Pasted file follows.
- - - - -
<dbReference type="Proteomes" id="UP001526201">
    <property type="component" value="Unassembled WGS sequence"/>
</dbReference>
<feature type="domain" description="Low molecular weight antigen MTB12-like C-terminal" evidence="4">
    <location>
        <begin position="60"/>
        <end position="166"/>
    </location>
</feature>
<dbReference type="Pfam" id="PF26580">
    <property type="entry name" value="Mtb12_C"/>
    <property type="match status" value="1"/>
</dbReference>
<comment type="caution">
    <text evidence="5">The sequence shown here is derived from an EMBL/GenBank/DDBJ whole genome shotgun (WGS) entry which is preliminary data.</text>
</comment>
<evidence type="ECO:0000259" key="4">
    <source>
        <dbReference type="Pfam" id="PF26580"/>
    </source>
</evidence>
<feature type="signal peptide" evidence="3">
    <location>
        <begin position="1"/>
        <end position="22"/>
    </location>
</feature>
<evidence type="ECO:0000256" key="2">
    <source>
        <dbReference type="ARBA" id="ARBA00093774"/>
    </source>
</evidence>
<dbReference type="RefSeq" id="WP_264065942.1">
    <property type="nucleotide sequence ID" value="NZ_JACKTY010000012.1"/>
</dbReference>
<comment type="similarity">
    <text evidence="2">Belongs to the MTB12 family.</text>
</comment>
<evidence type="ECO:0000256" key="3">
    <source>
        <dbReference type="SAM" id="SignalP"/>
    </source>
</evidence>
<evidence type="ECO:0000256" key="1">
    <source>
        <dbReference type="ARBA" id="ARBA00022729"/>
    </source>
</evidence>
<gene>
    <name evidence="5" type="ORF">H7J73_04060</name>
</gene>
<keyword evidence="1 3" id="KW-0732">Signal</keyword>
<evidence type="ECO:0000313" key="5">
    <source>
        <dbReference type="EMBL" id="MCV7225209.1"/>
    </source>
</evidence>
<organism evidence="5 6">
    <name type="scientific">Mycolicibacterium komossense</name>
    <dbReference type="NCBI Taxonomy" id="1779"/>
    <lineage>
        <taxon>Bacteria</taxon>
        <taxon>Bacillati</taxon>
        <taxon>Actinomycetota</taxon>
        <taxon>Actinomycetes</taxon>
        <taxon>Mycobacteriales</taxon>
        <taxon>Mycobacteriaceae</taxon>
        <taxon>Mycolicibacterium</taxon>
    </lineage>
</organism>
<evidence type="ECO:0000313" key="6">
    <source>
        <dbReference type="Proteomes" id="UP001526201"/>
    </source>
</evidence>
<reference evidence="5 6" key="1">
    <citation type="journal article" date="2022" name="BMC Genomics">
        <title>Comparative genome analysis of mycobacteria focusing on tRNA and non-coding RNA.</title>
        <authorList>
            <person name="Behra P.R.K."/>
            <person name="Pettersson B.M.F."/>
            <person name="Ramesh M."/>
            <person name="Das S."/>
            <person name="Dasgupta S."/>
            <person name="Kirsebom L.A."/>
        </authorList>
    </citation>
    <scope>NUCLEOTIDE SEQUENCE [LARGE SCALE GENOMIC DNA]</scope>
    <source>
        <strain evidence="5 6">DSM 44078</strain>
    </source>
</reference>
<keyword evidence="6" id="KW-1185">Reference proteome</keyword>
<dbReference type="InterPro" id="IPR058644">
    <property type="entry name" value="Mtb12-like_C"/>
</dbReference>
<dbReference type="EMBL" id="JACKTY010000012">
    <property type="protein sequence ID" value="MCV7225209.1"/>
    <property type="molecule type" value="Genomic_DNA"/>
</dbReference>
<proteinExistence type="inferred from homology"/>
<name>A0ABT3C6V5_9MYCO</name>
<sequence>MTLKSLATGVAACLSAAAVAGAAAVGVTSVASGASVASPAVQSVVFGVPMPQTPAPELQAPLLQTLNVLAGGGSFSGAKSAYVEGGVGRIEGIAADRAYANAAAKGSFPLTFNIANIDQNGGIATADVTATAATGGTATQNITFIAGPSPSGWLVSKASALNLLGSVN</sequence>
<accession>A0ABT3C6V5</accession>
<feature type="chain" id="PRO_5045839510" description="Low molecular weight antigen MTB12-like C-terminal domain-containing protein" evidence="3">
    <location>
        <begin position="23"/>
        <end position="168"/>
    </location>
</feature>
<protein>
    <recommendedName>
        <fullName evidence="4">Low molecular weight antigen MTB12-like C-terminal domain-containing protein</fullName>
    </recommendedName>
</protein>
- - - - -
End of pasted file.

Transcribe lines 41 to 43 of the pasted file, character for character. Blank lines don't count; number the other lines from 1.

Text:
        <dbReference type="SAM" id="SignalP"/>
    </source>
</evidence>